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[Editorial] New Deputy Prime Minister Should Stop Election-Year Politics

[Editorial] New Deputy Prime Minister Should Stop Election-Year Politics

Posted February. 11, 2004 23:38,   


Although it was not the right way of doing government business to replace the deputy prime minister to allow him to run as a legislator candidate of the pro-president Uri Party, we still pin hopes on new Deputy Prime Minister and Minister of Finance and Economy Lee Hun-Jai. We hope he exhibits excellent leadership and a positive drive for policy making to address a mountain of economic issues in the short term, and strengthen the foundation for sustained economic growth in the long term.

The country’s economy is in a complex, structural and moribund stage of crisis. However, the regime’s ideological orientation impedes the response to unlimited economic competition on a global scale, when politicians, intoxicated with power, avert their eyes from genuine national interests and every part of society squabbles and squanders national energy.

In such a status quo, it is urgent to implement well-prioritized, concrete, synthetic and consistent policies in timely manner in order to revamp confidence in the economy at home and abroad. Lee strongly criticized the Roh government in April of last year for its pro-labor bias and untimely polices as well as its lack of policy transparency. As finance minister, he should not face a repeat of the same criticism. He should put all efforts into persuading politicians and all members of society to rid the country of any elements that hurt the economy and national interests. Within the government, he should go so far as to show “upward leadership” that can move the president.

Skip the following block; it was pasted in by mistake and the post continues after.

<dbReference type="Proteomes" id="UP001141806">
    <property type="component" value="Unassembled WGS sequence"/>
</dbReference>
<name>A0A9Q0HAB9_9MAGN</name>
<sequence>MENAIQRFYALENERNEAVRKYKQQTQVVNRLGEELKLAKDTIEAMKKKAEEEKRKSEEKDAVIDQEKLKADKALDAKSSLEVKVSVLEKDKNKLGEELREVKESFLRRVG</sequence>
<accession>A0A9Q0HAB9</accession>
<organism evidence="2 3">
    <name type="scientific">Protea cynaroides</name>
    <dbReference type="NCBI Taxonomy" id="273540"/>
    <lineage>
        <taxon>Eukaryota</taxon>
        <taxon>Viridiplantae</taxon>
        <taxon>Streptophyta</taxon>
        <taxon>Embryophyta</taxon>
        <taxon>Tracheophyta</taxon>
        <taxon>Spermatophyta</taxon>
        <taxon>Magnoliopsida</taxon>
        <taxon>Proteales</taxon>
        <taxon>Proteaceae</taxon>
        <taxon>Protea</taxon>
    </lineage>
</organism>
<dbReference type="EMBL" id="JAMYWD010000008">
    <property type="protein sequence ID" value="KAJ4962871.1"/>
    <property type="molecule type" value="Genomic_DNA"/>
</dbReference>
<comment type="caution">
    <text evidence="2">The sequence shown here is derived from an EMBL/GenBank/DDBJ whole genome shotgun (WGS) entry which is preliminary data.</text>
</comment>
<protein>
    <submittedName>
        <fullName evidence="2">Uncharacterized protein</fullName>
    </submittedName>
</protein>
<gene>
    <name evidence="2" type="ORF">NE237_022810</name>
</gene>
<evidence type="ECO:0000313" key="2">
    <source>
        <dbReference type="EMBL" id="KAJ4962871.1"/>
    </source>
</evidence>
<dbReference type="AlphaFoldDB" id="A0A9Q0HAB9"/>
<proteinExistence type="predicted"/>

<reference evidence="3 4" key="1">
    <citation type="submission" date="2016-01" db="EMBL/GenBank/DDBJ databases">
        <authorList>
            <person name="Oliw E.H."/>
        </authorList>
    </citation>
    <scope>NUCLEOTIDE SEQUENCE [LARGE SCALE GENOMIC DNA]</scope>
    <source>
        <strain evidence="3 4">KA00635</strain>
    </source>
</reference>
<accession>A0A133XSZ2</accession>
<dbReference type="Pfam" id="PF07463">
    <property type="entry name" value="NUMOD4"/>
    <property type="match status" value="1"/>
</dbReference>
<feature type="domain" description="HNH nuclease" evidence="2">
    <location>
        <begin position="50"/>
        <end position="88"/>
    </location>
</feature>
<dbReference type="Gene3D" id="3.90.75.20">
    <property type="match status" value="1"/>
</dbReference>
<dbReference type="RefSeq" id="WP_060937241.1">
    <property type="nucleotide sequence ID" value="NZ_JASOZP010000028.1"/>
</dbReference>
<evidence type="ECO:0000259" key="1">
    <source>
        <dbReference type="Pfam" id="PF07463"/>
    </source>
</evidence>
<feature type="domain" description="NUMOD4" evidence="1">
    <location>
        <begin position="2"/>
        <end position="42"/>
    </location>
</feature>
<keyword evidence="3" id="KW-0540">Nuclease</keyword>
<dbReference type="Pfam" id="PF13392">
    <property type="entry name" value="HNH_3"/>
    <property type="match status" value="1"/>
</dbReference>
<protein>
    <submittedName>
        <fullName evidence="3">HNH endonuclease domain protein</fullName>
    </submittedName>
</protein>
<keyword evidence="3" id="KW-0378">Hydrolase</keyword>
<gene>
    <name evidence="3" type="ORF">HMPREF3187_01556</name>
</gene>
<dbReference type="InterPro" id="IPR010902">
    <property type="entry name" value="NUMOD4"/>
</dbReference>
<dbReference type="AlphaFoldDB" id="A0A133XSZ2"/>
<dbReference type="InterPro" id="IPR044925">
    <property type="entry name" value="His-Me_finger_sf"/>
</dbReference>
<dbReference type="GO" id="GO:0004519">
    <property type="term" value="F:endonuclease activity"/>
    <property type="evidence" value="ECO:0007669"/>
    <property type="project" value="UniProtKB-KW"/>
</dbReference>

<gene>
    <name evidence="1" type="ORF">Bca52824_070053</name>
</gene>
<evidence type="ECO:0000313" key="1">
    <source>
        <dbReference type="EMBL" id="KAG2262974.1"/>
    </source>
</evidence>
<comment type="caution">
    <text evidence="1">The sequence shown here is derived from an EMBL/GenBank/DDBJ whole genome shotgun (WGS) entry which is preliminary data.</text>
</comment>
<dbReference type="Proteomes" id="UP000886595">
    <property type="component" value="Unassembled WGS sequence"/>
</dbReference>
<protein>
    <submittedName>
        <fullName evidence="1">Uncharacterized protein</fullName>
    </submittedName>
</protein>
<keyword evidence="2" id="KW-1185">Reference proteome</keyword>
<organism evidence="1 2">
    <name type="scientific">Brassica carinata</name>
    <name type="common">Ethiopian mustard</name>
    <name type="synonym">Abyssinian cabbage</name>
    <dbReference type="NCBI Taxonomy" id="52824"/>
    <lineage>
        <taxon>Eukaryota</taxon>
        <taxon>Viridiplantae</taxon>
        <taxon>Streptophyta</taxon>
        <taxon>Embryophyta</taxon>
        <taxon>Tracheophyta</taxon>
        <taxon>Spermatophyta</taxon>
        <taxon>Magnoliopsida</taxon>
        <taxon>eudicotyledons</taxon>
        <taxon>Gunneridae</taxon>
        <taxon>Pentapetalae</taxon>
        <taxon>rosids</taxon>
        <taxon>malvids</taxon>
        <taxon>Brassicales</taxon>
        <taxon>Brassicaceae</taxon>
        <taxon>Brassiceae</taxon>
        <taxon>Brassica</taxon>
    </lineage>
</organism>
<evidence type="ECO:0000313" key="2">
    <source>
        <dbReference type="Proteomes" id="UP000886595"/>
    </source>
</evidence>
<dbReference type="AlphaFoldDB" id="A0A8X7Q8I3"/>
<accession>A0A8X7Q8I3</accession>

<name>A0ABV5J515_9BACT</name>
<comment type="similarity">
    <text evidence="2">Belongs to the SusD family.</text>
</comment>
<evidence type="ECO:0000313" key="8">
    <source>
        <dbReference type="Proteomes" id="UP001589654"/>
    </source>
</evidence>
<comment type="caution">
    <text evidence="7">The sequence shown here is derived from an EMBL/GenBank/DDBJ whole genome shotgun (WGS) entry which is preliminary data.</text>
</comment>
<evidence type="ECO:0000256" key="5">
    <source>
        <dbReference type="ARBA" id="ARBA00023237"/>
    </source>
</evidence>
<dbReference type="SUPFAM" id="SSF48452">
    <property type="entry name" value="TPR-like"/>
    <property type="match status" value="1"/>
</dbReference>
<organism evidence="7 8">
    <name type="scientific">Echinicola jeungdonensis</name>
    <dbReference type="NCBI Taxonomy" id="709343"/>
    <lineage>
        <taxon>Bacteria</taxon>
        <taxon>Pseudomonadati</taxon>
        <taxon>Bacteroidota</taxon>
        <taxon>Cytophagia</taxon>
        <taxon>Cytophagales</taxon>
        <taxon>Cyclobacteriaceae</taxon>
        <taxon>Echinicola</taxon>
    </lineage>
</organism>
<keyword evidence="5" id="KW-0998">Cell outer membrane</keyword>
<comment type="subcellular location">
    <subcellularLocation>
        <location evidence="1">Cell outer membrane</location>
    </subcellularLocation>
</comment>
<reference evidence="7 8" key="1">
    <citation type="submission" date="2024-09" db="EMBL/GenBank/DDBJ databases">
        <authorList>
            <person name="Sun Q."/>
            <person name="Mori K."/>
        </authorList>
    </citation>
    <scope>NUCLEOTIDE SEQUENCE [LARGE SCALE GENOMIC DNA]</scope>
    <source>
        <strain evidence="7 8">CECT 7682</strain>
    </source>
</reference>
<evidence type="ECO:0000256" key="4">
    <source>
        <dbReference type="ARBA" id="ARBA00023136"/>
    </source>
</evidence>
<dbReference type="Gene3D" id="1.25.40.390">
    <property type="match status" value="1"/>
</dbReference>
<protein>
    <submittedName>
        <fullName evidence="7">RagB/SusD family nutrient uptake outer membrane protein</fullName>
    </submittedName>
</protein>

With the National Assembly elections getting closer, he has to burst the bubble of populist, vote-peddling policy. The new economic team must not include electoral pledges in its policy package to meet the regime’s needs, despite the damage they can wreak on the economy. Four years ago when he took office as Minister of Finance and Economy three months ahead of the National Assembly elections, Lee said he would create two million jobs by 2003 and accomplish full employment. So, how are we doing today? He should stop twisting numbers. He has to break from the forced corporate policies and government-controlled fiscal policies under the Kim Dae Jung government such as forcing down the debt-equity ratio to 200 percent, or asset swaps.

With a variety of policy flavors by Deputy Prime Minister Lee, Labor Minister Kim Dae-hwan, Fair Trade Commission Chairman Kang Chul-kyu, and Presidential Economic Policy Adviser Park Bong-neum, the new economic team should not feed policy uncertainty like the old team did last year. Especially, President Roh should support the new team’s initiative in policy, instead of forcing them into his policy mold.